1. That is so wise the way you put it. You just don’t know what’s out there, and none of us will probably ever discover everything that’s going on around us. So why not believe…and just go along with it 😀

      2. You sound like Basil. He’s into paranormal activity and this post was inspired by a movie we saw 2 weeks ago. Have a good week, Mabel! It’s always good to hear from you. 🙂

  2. Memories of childhood are so precious. But then over the years, many parts of those stories gets “erased” by aging!
    Looks like these houses you mentioned were in Konkan!….Red tiled…

  3. Childhood memories are both the strongest and the most deceiving, I think. What did we really remember, and what is family lore? Nice description of your family summers; I’ve been thinking about many of mine lately myself – sweet, wonderful times.

    1. Couldn’t agree more, Lex. Some memories linger and are hard to shake off. But, yeah, there will always be a part of you that wonders what’s true and what’s made up! 🙂 That’s the joy of being a child.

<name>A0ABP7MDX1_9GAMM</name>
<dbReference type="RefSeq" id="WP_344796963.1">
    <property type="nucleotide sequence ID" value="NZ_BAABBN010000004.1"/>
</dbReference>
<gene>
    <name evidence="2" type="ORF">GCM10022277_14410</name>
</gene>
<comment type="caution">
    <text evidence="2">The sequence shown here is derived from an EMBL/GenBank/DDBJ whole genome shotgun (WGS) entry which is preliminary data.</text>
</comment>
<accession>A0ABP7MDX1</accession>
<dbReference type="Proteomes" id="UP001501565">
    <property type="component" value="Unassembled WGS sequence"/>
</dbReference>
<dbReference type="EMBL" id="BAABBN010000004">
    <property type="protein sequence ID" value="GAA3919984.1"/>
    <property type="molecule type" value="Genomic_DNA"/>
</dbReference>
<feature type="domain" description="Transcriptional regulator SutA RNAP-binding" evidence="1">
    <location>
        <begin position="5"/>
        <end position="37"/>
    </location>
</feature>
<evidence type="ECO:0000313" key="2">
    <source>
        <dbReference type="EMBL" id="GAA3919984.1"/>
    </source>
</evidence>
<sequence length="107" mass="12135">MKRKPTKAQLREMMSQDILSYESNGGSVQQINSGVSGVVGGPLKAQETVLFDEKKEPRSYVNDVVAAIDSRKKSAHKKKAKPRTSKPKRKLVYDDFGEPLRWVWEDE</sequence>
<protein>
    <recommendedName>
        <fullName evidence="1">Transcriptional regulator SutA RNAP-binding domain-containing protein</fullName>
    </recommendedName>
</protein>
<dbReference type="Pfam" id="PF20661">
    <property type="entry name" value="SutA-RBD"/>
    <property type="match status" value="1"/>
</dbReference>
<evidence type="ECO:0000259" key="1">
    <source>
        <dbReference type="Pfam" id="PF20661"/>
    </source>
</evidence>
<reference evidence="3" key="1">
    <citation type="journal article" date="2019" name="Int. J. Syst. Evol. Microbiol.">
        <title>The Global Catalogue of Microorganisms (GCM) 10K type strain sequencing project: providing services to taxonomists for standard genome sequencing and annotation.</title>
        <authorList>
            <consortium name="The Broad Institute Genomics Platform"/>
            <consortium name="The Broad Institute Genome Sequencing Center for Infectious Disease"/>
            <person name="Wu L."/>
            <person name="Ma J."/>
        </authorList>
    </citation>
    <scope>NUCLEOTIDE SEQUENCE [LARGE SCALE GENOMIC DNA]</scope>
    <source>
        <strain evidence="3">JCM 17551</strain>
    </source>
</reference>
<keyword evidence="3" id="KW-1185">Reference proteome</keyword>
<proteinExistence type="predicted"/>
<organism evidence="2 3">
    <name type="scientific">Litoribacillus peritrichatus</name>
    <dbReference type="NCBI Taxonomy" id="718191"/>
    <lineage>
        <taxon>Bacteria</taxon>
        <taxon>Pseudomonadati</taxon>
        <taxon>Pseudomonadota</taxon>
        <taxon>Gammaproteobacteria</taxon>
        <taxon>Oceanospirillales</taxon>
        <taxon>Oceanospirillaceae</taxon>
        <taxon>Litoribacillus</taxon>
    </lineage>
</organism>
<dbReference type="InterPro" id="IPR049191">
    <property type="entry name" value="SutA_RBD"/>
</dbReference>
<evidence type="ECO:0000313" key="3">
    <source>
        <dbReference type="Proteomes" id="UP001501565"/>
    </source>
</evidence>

4. I was 19 years old, living with my widowed mother, and waiting to fly overseas in three month’s time to pursue an undergraduate degree in the UK. While trying to keep myself busy, I decided fiddle with my late father’s Ham radio which had been stored away and forgotten since he passed away 13 years prior. After spending about two hours trying to connect the wires together, I decided to unassemble everything and make a fresh start the next day. I left the components on the table and went to bed. I was woken up at around 3am by a strange sizzling sound that appeared to come from outside my bedroom. I waited for the sound to stop but it persisted. So I went outside to check the source and the sound got louder as I approached the radio on the table. I couldn’t believe it was coming from the radio and put one ear against it. Without a doubt, the sound was coming from there. The wires were neither attached to the components not the electricity supply. At that point, I felt as if someone something was trying to communicate with me. I went to my mother’s bedroom and said, “Mom, there is a strange sound coming from the Ham radio. All the parts have been separated and wires disconnected. So I don’t know how the zzzz sound can come out”. Without shifting her position, my mother told me to go back to sleep. The next morning, I jumped out of bed to check for any sound from the radio but there was none. Needless to say, I decided to abandon the idea of putting the radio together, shoved everything back inside the box and stored it away. My mother and I never discussed what occured that night. So that’s my creepy story for you.